How Neuroscience Technology Is Changing Our Understanding Of Brain Injury, Vegetative States And The Law, Glenn R. Butterton Jan 2019

How Neuroscience Technology Is Changing Our Understanding Of Brain Injury, Vegetative States And The Law, Glenn R. Butterton

Articles

The author examines clinical studies that use neuroscience technology to study patients in Vegetative States. The studies indicate that some of the patients are, in fact, conscious. The author suggests that this finding is a matter of considerable practical importance for the drafting and execution of end-of-life protocols such as Advance Directives and Living Wills. He recommends that statutes, and other guidance used by patients, caregivers, medical institutions, family members and others to draft and interpret such Directives and Wills, be revised or amended to take account of these results.


Janus As A Client: Ethical Obligations When Your Client Plays Two Roles In One Fiduciary Estate, Karen Boxx, Philip N. Jones Jan 2019

Janus As A Client: Ethical Obligations When Your Client Plays Two Roles In One Fiduciary Estate, Karen Boxx, Philip N. Jones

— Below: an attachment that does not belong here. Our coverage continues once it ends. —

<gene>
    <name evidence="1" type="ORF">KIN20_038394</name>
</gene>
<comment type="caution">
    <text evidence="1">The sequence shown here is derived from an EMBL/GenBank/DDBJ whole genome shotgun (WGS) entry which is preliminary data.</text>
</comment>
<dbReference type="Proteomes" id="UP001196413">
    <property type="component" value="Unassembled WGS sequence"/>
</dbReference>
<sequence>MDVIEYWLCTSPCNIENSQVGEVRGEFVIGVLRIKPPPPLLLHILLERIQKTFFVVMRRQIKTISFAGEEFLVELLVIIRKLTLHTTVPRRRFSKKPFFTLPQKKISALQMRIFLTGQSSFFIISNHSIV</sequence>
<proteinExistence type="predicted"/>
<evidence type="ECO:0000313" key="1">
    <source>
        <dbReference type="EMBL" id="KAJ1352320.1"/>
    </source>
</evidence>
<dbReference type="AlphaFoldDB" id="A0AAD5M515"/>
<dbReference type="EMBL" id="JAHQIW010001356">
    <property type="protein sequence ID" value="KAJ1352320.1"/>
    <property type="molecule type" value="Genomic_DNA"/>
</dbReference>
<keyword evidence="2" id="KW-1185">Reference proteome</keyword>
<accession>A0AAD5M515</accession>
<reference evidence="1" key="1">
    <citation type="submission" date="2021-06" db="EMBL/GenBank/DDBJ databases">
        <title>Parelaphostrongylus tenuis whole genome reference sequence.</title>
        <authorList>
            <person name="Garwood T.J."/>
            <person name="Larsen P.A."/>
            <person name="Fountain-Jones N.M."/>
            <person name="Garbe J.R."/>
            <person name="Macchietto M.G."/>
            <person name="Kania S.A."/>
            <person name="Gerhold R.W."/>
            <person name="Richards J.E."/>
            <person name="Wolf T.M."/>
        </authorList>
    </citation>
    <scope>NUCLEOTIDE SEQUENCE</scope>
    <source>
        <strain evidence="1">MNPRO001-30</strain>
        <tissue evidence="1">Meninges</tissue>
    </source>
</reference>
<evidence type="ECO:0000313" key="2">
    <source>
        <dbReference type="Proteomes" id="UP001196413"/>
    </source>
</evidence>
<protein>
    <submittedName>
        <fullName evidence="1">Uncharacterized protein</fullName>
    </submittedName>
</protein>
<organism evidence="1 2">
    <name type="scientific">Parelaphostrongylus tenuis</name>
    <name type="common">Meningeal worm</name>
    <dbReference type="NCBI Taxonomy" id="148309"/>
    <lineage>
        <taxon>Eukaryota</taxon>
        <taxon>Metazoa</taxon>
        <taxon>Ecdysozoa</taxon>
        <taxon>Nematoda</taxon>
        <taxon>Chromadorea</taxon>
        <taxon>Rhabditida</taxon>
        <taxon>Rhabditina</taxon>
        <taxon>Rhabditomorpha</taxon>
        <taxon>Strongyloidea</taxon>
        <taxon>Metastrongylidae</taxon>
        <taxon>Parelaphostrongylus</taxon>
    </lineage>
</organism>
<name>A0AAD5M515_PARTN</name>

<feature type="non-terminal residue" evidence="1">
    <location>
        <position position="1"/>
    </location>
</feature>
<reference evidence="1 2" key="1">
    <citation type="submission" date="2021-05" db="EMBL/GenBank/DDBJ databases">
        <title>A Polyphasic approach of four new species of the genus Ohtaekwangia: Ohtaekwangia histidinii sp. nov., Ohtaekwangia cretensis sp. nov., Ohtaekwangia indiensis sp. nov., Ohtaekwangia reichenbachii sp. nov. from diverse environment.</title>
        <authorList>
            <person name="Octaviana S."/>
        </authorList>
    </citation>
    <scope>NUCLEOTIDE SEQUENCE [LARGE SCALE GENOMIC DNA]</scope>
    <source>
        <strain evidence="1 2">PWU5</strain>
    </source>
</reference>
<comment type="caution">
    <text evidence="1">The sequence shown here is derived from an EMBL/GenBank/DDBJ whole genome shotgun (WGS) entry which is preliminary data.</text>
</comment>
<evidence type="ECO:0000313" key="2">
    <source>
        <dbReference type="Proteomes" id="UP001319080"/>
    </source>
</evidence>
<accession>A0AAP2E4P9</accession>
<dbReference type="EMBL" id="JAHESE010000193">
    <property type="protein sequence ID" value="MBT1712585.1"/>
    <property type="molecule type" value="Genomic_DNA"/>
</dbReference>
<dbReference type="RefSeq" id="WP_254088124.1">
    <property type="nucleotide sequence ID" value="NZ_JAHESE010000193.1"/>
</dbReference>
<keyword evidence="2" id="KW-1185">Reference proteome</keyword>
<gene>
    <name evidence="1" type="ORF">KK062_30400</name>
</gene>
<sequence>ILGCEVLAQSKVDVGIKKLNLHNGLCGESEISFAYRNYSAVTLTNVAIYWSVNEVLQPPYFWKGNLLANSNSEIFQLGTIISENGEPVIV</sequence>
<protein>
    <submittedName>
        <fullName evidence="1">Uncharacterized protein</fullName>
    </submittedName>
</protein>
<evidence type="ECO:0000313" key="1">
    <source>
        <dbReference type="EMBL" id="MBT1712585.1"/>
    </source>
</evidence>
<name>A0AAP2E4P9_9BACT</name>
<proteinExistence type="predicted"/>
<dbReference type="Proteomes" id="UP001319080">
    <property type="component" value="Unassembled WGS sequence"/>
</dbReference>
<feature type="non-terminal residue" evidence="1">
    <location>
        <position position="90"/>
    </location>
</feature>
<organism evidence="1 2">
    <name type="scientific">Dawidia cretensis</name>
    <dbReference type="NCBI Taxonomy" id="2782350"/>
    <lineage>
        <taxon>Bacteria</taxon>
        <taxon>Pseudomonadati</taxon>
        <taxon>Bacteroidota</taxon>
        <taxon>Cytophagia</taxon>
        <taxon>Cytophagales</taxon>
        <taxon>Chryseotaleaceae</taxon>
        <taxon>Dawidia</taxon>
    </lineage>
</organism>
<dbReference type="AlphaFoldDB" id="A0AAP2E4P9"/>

Articles

Is it possible for an attorney to have a conflict of interest when the attorney represents a trustee who is also a beneficiary of the trust? Is that situation similar to having two clients? What if the trustee is not only a beneficiary, but also a claimant against the trust? Since the trustee has three roles to play, is that situation similar to an attorney having three clients? The issue presented by these potential conflicts was one of the most vexing for the drafters of the Fifth Edition of the ACTEC Commentaries. The range of possible approaches goes from a …


Clarifying The “Probate Lending” Debate: A Response To Professors Horton And Chandrasekher, Jeremy Kidd Jan 2018

Clarifying The “Probate Lending” Debate: A Response To Professors Horton And Chandrasekher, Jeremy Kidd

Articles

The debate over third-party funding of legal claims just got more interesting. The debate already had plot twists, such as free-market scholars lining up in opposition to the U.S. Chamber of Commerce and alongside proplaintiff scholars who they oppose in tort reform debates. Now add to the mix a recent paper by Professors Horton and Chandrasekher that introduced an entirely new angle to the debate: funding of probate disputes. Now that this parallel area of funding has been identified, comparing and contrasting probate funding with litigation funding should illuminate the incentives that funders/recipients face in both scenarios. By pointing out …